Dr. Guance describes her Calabasas clients' ideal lips as "sexy and sultry," while Dr. Doft's patients prefer "subtle." Perhaps the best illustration of cross-country lip filler trends comes care of the treatment menu at NYC's Plump. The aesthetic center offers two distinct options: West Coast Lips, "a voluminous and noticeable plump using Juvéderm Ultra Plus XC using our lift and fill technique," and East Coast Lips, "a natural-looking plump with subtle results using Juvéderm Ultra XC and our soft touch technique."
While the women of Los Angeles use more units of filler, they touch up less often. New Yorkers go for fewer units, but have more treatments.
"The ideal East Coast aesthetic is looking like you have never had anything done," says Dr. Doft. In her practice, the goal is to give clients teeny-tiny adjustments that help them streamline their morning routine. Think: Botox to open the eyes better than a heated lash curler, microneedling for a glowing complexion sans concealer and dermal fillers to lift the cheeks and eliminate the need for contouring. "New Yorkers like to come more often for small tweaks, so during each visit, less is done," she explains.
Angelenos, on the other hand, often opt for a full dose of Botox or Juvéderm at each appointment, which Dr. Guanche recommends having renewed every three to six months (depending on the exact treatment).
Generally, West Coasters are more likely to go for fillers and East Coasters prefer to freeze fine lines.
"Facial lines and wrinkles around the eyes are most concerning for aesthetic conscious consumers in the northeast region," Allergan says, "while women in the west are more concerned about adding volume to cheekbones."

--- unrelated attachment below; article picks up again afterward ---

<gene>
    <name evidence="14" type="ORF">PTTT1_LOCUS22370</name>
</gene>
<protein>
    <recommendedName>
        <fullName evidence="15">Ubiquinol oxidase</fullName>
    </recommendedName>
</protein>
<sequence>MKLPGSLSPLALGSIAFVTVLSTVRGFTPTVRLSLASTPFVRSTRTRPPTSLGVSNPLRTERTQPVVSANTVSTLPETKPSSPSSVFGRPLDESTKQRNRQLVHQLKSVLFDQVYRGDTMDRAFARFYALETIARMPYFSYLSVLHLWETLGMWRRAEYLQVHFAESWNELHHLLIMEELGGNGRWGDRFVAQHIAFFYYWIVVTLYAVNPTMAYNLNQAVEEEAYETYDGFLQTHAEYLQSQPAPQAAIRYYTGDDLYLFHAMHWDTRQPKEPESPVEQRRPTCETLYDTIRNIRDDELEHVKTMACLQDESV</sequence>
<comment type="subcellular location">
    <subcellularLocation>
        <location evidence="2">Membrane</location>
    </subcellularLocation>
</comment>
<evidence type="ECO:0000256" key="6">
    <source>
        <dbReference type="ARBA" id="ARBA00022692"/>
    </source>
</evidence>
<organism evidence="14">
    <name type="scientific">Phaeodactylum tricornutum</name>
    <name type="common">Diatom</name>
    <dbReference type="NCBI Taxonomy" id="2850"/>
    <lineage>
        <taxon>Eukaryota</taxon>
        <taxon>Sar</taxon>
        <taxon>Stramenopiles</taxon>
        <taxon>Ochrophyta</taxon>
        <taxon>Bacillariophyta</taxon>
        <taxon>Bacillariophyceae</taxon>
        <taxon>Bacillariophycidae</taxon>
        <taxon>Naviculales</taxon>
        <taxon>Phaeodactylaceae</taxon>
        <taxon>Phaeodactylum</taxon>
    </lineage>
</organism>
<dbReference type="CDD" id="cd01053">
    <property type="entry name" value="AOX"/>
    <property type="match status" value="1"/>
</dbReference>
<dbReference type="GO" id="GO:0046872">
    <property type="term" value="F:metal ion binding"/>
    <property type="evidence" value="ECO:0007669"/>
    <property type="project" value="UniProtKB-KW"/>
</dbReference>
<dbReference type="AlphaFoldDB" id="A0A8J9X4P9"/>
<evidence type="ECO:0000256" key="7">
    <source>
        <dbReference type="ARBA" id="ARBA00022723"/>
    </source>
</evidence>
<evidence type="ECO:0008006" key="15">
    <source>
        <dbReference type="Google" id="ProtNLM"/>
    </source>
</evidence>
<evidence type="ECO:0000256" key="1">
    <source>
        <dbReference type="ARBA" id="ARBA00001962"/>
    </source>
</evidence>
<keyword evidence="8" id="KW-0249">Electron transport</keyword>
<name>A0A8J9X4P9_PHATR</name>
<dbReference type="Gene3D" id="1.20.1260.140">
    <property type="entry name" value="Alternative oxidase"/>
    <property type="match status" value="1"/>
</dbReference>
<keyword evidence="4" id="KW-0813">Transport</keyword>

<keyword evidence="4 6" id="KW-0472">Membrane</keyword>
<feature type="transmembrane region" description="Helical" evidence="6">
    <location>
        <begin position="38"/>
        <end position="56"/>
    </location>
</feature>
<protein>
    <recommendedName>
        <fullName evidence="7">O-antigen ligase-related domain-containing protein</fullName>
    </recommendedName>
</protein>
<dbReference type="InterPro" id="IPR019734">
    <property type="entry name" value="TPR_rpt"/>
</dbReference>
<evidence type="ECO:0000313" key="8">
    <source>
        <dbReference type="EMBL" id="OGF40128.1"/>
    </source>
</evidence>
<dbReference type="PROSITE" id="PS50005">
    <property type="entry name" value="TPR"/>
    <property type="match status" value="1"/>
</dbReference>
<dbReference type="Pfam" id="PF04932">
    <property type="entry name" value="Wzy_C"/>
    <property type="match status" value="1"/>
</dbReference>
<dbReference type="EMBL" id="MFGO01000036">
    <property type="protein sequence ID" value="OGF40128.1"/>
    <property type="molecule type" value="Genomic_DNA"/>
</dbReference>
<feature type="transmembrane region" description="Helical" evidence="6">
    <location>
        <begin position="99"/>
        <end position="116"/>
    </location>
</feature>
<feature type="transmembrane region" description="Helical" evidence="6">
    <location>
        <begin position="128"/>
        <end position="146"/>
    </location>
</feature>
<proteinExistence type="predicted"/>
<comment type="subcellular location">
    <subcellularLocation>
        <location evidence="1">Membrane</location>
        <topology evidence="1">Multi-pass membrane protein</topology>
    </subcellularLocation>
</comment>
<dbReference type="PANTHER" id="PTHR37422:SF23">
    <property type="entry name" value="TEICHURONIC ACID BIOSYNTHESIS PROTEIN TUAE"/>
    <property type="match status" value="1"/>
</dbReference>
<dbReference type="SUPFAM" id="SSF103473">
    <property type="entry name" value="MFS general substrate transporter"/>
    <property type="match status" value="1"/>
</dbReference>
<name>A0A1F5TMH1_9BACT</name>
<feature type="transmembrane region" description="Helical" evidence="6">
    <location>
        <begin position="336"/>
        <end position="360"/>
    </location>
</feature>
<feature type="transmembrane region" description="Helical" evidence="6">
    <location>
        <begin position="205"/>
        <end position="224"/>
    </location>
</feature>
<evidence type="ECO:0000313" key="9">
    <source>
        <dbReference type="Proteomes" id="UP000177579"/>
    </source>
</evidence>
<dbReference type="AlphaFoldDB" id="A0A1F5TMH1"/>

"I spend a lot of time trying to make my patients look more rested using Botox to brighten their eyes," Dr. Doft confirms. On the other coast, Dr. Guanche says fillers are becoming increasingly popular to plump everything from nasolabial folds (the lines from the nose to the corners of the lips) to laugh lines around the eyes, but especially cheeks. "Juvéderm Volume is what we use to enhance the cheekbones," she says. "I call it going from beautiful to bombshell."
East Coasters are more likely to seek preventative treatments.
"Aesthetic conscious consumers of all ages [in the Northeast] are more likely to reach out to a physician or professional preventatively than their counterparts across the nation," the Allergan survey found. That explains the recent uptick in millennials looking to stop signs of aging before they start: According to the 360° Aesthetics Report, 60% of U.S. consumers aged 21 to 35 are down to get wrinkle relaxing injections.
Los Angeles women will livestream their injections. New Yorkers won't tell a soul about them.
"Aesthetic treatments are much more socially acceptable than they were just five years ago," Dr. Arthur Swift, a plastic surgeon, told Allergan. The numbers — and the Instagrams — back it up: 82% of survey respondents think injectable treatments are no longer taboo… and nearly 900,000 Instagram photos tagged #lipfillers prove it. Not convinced yet? Just click over to Dr. Guanche's Insta, where she streams patient appointments (with permission) via Stories all day, every day. Most West Coast clients are happy to oblige, she says, and some even ask to be featured.
This is one area where New Yorkers — normally such trendsetters — differ. As Dr. Doft reveals, "People from New York want to look refreshed and better, but would never tell their neighbors or doorman what they had done."